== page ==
The year 2023 has been declared the International Year of Millets by the United Nations General Assembly, highlighting the growing importance of this superfood in our diets.
Millets are often referred to as Superfood and its production can be seen as an approach for sustainable agriculture and a healthy world. Multidimensional benefits associated with millets can address the issues related to nutrition security, food systems security, and farmers’ welfare. Further, many unique features linked with millets makes them a suitable crop which is resilient to India’s varied agro-climatic conditions.
So, what exactly are millets, and why are they considered a superfood? Millets are a group of small-seeded grasses that are grown primarily in India, Africa, and other parts of Asia. The three major millet crops currently growing in India are jowar (sorghum), bajra (pearl millet) and ragi (finger millet).
Along with that, India grows a rich array of bio-genetically diverse and indigenous varieties of “small millets” like kodo, kutki, chenna and sanwa.
Major producers include Rajasthan, Andhra Pradesh, Telangana, Karnataka, Tamil Nadu, Maharashtra, Gujarat and Haryana.
One of the main reasons millets are considered a superfood is their high nutrient density. They are a rich source of vitamins and minerals, including iron, magnesium, phosphorus, and zinc. They are also high in fiber, with some varieties containing up to 10 grams of fibre per cup. This high fibre content can help regulate blood sugar levels, lower cholesterol, and promote digestive health.
Millets are also a good source of plant-based protein, with some varieties containing up to 14 grams of protein per cup. This makes them an excellent option for vegetarians and vegans looking to incorporate more protein into their diets. Millets are also gluten-free, which makes them a great alternative for people with celiac disease or gluten intolerance.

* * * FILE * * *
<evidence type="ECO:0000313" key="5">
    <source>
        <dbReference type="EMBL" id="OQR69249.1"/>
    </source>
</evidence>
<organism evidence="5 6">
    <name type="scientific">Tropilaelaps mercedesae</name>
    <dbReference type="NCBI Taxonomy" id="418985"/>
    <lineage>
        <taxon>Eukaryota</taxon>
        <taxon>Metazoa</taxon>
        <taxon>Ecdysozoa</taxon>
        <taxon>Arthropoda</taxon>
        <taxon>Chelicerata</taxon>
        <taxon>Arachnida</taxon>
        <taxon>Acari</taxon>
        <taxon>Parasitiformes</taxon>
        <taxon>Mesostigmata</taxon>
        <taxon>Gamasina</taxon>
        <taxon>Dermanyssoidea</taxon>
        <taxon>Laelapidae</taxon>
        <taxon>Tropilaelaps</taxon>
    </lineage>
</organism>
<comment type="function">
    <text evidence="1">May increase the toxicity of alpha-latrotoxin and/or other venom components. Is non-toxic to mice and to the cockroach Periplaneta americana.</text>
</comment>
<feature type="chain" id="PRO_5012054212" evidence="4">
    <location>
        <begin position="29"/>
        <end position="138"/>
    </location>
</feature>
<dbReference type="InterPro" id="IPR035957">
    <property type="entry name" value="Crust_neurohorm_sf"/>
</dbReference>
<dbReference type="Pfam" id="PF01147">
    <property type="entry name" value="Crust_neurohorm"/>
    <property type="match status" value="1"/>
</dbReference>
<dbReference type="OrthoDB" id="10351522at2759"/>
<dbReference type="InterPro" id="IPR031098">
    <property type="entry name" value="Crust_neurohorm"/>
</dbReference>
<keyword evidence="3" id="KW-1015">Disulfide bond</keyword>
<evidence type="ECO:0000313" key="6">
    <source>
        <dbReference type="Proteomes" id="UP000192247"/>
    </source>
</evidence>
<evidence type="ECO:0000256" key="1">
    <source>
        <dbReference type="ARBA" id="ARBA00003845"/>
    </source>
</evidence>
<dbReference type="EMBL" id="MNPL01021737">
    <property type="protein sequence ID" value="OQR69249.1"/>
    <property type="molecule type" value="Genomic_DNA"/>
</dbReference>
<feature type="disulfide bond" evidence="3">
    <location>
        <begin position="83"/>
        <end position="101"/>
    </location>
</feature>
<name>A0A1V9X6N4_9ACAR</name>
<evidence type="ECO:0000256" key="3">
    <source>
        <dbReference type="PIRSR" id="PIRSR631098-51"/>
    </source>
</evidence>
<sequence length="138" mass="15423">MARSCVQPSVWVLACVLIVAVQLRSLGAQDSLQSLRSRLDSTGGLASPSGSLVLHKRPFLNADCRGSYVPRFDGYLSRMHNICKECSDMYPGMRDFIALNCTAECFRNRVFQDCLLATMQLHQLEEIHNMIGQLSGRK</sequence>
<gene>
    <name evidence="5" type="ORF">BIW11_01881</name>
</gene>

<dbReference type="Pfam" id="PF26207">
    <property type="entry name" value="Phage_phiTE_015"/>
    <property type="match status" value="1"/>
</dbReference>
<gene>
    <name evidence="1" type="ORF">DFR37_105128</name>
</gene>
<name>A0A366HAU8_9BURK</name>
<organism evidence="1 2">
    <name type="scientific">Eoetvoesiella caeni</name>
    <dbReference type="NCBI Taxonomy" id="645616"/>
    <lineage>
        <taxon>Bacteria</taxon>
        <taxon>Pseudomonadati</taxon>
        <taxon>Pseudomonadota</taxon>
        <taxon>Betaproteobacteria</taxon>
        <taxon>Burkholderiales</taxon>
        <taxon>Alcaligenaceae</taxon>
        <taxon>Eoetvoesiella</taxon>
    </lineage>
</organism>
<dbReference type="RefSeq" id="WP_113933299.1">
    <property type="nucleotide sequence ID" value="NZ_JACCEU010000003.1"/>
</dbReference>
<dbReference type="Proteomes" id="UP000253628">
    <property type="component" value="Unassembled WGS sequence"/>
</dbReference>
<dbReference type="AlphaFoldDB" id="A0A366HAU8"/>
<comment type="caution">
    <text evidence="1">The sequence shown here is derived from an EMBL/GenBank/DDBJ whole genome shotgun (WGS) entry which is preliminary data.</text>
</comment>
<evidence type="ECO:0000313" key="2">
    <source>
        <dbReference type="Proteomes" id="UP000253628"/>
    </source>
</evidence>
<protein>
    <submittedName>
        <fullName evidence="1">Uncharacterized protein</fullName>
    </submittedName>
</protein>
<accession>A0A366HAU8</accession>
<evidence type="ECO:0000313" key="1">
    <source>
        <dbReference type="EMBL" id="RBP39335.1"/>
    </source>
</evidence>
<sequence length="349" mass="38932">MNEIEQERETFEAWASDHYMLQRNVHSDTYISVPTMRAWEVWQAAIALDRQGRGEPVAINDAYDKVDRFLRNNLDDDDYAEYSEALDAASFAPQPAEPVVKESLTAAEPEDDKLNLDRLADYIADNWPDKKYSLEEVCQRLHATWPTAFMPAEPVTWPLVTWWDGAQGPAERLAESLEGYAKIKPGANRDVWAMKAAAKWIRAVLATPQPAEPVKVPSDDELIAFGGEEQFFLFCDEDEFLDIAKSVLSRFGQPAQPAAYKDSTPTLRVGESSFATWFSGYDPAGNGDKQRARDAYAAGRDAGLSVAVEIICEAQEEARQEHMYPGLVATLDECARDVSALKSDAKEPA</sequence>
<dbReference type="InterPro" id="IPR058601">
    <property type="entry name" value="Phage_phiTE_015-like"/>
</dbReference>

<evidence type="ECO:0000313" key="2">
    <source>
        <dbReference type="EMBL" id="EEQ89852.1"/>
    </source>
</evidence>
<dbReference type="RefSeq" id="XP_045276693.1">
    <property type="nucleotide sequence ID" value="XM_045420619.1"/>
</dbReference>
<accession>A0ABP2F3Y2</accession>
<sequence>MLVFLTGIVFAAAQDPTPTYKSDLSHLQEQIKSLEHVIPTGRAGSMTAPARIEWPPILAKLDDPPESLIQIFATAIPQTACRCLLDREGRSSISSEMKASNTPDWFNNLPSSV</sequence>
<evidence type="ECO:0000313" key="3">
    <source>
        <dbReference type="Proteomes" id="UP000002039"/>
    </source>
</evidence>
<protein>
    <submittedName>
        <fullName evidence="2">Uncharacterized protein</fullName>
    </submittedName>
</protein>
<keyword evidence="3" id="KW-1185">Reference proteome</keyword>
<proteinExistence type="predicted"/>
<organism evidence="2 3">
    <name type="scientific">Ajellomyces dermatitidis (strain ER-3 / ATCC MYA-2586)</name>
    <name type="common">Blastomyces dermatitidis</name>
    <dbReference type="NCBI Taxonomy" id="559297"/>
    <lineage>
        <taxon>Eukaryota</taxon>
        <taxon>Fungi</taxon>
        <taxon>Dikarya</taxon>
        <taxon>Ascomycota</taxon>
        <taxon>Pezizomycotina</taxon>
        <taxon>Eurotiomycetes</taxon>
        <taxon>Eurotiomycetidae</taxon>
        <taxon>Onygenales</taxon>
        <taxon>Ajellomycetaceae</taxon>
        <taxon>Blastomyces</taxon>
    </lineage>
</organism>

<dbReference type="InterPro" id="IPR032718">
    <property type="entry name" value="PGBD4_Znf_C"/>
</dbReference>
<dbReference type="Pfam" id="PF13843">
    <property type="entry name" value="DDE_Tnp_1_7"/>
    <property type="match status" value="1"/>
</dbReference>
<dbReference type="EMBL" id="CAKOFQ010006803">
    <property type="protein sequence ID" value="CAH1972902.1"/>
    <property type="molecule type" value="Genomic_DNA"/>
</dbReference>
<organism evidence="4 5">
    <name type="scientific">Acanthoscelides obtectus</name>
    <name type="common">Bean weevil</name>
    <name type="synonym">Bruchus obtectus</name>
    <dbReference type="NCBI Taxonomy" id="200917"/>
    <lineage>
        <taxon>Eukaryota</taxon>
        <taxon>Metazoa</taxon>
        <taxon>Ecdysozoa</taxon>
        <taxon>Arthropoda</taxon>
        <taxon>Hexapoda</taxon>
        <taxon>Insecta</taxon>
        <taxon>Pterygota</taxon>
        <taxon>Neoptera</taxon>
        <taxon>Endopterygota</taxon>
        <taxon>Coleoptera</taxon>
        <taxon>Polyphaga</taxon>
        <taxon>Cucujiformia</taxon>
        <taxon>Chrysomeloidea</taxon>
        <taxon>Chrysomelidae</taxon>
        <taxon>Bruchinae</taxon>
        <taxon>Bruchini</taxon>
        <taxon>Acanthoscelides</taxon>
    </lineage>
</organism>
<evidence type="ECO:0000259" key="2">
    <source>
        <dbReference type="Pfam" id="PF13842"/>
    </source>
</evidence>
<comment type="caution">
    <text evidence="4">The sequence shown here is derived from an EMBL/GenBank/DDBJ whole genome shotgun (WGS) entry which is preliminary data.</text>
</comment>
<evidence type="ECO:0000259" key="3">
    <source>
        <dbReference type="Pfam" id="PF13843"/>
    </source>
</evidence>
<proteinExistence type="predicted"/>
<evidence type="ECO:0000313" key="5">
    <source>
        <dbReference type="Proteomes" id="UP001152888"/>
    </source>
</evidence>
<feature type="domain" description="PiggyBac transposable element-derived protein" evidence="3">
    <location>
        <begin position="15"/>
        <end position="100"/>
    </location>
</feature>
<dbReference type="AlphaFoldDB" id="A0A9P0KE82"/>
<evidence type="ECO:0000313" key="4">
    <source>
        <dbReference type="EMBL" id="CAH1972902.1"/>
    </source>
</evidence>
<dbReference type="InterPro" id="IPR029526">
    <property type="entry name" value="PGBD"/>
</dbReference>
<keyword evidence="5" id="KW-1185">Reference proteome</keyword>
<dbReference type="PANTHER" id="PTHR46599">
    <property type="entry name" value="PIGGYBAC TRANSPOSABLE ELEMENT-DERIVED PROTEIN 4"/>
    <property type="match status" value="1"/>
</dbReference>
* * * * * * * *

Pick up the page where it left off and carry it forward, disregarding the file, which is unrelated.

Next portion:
But perhaps the most impressive thing about millets is their versatility in the kitchen. They can be cooked like rice or quinoa and used as a base for salads, stir-fries, or grain bowls. They can also be ground into flour and used to make bread, muffins, and other baked goods. In fact, millet flour is a popular ingredient in gluten-free baking, as it provides a light, fluffy texture and a slightly sweet flavour.
In many parts of the world, millets have been a dietary staple for generations. They are drought-resistant and can be grown in a variety of different climates, which makes them an important crop for small-scale farmers. By promoting the consumption of millets, the International Year of Millets aims to raise awareness about the nutritional and environmental benefits of these superfoods, as well as support small-scale farmers who grow them.
In conclusion, millets are a true superfood that deserve to be more widely recognized and appreciated. They are a rich source of nutrients, versatile in the kitchen, and an important crop for small-scale farmers. By incorporating millets into your diet, you can not only improve your own health, but also support a more sustainable food system for everyone.
However, in spite of acknowledging their significance as a superfood, general perception is that the millets are increasingly seen as “poor person’s food”. Therefore, it is necessary to re-brand coarse cereals/millets as nutri-cereals and promote their production and consumption.
We, at TCI are aligned with the vision of taking our "Shri Anna" to the world and celebrating International Year of Millets through Jan-Bhagidari.
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